What’s next for Camus: (1-0 UFC, W4) The Roufusport representative didn’t blow anybody away in his debut, but he picked up the W which is what matters most.  He’s a grinder who has gone to a decision in his last 5 fights, so an opponent who pushes him out of his comfort zone might be best for him.  Johnny Eduardo, Johnny Bedford or a debuting Azamat Gashimov could do the trick.

Bantamweight Bout: Erik Perez d. Ken Stone via KO (:17, R1)

What you need to know: Perez, 22, is a top prospect under the tutelage of Greg Jackson.  He defeated John Albert with an arm bar in June, but there was no indication of submission and the referee’s bizarre call marred what should have been a strong debut.  This is his second chance to make a first impression.

Stone has been part of some incredible highlights in his Zuffa career, usually on the wrong end.  Eddie Wineland slammed him senseless and Scott Jorgensen pummeled him from inside his guard, creating legitimate concerns for Stone’s well being.  He was victorious in his last two UFC appearances against Donny Walker and Pague.

How it went down: Add another knockout to the Stone highlight reel!  Perez landed a Liddell-esque counter left that caused Stone to face plant.  “El Goyito” then dove in for the kill, landing several unanswered punches that left Stone limp.  After Herb Dean broke it up, Stone actually recovered and frantically grabbed at Perez even as Dean had him in a waist lock.  There were actually boos in the arena!  I’m not a doctor, but here’s how I know someone is out:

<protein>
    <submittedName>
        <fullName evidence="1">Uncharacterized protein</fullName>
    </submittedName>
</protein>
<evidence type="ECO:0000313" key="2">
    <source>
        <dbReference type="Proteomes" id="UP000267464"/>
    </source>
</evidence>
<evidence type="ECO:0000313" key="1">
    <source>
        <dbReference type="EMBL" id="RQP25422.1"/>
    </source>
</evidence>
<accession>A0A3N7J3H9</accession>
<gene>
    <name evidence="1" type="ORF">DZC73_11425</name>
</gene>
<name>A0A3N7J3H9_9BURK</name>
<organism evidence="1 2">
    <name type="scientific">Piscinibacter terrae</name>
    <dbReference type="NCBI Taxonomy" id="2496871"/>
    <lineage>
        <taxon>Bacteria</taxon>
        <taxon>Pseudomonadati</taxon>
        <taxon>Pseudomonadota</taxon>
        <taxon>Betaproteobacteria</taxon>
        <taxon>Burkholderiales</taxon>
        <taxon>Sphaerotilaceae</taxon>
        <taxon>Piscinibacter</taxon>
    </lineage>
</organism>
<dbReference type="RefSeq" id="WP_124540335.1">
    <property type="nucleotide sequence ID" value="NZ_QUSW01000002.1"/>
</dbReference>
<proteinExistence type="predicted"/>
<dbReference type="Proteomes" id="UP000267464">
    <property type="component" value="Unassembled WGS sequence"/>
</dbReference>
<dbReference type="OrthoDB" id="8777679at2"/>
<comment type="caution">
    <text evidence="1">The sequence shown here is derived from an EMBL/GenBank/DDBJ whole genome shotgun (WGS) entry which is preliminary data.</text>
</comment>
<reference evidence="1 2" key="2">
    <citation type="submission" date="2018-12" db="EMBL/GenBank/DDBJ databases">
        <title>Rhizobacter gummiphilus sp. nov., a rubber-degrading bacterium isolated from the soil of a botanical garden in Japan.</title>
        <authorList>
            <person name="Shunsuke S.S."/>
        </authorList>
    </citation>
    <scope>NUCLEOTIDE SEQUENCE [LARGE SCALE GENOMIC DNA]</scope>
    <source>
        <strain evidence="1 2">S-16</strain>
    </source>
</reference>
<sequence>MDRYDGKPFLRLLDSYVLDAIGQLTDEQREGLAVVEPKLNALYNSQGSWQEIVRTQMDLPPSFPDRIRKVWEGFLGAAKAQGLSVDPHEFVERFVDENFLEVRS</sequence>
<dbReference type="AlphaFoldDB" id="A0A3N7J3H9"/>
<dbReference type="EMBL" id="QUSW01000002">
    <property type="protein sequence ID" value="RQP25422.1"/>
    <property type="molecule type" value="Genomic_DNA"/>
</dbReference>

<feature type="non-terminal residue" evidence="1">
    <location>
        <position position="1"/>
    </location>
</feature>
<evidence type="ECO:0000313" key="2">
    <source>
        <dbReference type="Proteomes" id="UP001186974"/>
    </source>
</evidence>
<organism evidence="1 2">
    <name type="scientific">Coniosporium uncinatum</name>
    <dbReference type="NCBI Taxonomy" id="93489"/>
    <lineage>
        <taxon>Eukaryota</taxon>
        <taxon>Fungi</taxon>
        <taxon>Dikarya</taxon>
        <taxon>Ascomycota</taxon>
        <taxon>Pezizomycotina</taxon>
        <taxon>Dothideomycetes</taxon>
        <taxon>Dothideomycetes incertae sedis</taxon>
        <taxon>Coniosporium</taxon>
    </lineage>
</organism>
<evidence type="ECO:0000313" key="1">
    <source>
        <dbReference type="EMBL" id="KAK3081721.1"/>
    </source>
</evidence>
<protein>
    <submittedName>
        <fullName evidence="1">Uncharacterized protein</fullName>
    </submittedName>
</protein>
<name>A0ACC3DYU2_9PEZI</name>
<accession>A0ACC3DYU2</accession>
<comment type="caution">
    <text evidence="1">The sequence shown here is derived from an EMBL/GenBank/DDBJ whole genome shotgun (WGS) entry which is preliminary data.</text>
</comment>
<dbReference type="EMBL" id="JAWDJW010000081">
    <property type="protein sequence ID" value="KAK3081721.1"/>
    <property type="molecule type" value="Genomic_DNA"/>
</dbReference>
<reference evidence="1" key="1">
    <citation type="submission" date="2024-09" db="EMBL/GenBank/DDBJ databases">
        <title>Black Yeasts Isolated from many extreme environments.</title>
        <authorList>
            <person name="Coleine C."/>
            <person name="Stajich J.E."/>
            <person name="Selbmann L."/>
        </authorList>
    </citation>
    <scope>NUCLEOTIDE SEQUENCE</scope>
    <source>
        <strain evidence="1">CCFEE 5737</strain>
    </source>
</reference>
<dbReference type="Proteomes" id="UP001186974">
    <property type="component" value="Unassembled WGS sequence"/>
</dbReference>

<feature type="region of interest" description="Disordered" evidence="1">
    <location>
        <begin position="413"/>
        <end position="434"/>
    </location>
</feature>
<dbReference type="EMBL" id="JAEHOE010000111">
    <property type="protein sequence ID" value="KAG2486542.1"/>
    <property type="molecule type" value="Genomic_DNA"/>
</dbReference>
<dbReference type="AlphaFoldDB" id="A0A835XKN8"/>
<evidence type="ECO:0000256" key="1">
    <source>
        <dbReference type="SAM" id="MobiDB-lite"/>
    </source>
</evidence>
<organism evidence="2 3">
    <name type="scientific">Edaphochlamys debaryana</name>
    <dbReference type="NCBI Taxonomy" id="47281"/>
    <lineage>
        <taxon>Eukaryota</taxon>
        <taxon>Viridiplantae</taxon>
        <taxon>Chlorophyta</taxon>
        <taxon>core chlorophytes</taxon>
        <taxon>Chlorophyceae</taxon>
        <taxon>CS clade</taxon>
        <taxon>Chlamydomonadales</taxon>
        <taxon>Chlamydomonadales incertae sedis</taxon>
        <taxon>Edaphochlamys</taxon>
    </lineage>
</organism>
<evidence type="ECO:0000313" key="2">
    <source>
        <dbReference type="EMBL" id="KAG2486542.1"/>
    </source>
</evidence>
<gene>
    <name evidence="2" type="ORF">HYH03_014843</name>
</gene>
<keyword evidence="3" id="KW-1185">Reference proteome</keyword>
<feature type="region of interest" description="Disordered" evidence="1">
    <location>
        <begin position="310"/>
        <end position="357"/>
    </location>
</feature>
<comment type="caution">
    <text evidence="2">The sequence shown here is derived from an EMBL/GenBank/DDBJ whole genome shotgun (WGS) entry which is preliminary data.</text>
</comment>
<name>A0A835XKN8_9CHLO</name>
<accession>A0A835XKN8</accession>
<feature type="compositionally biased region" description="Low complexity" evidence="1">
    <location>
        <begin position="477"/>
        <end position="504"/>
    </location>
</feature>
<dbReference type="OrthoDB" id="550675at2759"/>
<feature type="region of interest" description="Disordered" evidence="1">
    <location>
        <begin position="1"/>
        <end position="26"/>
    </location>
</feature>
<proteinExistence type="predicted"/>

1)      After taking a shot to the chin, you fall face down on all fours like you’re looking for a contact lens.

2)      Your head is bouncing off the mat while you lose control of your extremities.

What’s next for Stone: (2-2 UFC, L1) A long talk with his neurologist.  There’s no doubting Stone’s ability, but when you’ve suffered three vicious knockouts in two years you have to start looking after yourself.  I don’t care to consider potential opponents because I honestly would like to see him take a year off from combat sports if that’s an option for him.

What’s next for Perez: (2-0 UFC, W7) A moment to bask in his 17 second knockout, the fastest in the history of the Zuffa bantamweight division.  Once things settle down, he can get back to work at Jackson’s preparing for possible matchups with Camus, the gifted Bryan Caraway or the resurgent Francisco Rivera.

Middleweight Bout: Michael Kuiper d. Jared Hamman via TKO (2:16, R2)

What you need to know: Kuiper was outworked by Rafael Natal in his UFC debut.  The decision loss was the first in the Dutch judoka’s career.

Hamman was riding high off of a TKO win over C.B. Dollaway before being stopped by Costa Philippou last December.  He’s become known for his wide open kickboxing stance, exposed chin and inhuman capability for withstanding punishment.  I’ve seen him referred to as “The American Zombie”.